Just askin.
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Old 11-08-2011, 01:25 PM   #26
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Numbers are just numbers and are always published by the manufacturers of these trucks. I'm willing to bet that a 2012 Dodge Ram 1500 is just as capable as a 15 year old 3/4 ton Ford, Chevy or Dodge for towing. Come on now, don't you think that all the pounding on an older truck compromises it's towing capacity and may even downgrade it's capabilities after all these years. The champions of the 3/4 and 1 ton trucks are pushing the limits of their trucks as much as I do with my 1/2 ton. I've sung this chorus before and I sing it again. The single biggest contributor to towing capability is the abilities of the driver. A lot of these guys shouldn't be driving a corolla, let alone a 2 ton truck with a 5 ton camper. There are just a few rolling hills here in Atlantic Canada, but I have travelled them with relative ease. Geeze, I've even travelled through the White Mountains of New Hampshire this past summer. Transmission temp didn't budge and with those big 4 wheel disc brakes on my Dodge, stopping wasn't an issue. Drive safe, arrive alive.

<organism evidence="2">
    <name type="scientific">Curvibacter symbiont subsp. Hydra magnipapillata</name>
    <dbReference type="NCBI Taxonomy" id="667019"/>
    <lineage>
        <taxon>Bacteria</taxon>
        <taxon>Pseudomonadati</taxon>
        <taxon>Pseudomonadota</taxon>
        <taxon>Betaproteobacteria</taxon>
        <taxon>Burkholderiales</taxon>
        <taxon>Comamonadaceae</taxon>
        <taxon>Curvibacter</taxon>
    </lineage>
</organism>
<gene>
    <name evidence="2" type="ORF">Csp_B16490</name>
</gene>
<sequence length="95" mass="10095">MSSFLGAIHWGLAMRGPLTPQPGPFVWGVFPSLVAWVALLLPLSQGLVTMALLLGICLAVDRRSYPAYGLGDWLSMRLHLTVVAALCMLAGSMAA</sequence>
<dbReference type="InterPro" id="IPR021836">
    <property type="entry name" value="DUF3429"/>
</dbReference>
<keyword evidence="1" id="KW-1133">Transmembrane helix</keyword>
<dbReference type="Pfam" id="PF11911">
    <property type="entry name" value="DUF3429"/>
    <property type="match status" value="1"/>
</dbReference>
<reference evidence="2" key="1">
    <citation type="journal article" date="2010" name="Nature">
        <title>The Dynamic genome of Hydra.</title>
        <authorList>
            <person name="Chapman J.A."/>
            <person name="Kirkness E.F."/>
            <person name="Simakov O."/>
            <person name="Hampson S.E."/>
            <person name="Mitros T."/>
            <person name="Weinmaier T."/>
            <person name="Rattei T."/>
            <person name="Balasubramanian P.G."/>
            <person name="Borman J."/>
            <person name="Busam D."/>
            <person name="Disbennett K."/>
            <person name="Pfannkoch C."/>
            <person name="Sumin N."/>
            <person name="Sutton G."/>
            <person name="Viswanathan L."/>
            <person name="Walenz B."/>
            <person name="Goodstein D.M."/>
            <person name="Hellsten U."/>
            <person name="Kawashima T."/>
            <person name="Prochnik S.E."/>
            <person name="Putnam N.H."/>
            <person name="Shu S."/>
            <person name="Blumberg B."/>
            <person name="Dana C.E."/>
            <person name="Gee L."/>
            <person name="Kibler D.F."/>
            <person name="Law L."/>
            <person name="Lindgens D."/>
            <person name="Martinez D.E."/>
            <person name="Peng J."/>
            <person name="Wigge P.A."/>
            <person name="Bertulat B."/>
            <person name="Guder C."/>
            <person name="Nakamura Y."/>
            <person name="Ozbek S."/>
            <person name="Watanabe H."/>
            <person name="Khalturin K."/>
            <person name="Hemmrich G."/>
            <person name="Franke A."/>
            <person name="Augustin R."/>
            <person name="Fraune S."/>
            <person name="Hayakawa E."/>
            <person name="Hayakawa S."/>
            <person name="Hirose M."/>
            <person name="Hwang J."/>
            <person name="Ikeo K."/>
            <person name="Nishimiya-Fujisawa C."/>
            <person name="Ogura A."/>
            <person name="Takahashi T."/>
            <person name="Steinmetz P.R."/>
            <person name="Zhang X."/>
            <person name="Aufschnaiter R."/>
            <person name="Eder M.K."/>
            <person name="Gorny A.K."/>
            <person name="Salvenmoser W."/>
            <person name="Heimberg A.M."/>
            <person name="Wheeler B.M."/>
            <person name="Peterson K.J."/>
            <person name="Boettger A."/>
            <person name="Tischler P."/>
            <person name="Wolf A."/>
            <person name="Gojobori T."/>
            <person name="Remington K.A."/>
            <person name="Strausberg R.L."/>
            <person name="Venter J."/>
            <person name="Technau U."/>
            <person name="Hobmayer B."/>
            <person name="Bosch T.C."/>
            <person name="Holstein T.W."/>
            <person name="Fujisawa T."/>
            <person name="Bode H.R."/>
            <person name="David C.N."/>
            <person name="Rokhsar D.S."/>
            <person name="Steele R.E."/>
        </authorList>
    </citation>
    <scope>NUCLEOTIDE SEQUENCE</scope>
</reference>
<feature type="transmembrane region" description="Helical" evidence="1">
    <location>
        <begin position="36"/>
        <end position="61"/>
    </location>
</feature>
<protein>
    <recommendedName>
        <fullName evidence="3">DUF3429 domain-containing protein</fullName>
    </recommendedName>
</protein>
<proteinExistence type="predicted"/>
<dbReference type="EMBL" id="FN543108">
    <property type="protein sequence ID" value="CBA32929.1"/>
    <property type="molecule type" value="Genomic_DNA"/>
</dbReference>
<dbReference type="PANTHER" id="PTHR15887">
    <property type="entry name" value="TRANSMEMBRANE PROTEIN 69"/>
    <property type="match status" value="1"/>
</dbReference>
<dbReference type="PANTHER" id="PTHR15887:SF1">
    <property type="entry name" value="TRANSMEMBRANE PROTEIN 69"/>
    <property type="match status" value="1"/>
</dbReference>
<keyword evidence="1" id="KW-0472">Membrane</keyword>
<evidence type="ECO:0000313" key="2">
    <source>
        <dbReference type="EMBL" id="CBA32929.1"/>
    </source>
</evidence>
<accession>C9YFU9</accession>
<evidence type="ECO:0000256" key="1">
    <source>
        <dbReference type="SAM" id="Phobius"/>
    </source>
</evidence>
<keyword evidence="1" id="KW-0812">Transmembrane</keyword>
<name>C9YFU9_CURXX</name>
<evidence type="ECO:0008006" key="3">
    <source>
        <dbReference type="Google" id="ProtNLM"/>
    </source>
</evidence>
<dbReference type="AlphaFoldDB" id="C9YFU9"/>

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Old 11-08-2011, 01:29 PM   #27
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crocus ,

in your opinion what would quantify the difference in actual truck weight that you would determine that wind would blow around a 1/2 ton and not so much a 3/4 ton ? the two trucks exactly the same with options and equipment would be very very similiar in "weight" 1/2 ton versus 3/4 would be heavier axles and more "spring" for payload . could the difference be more than 1,000 lbs ?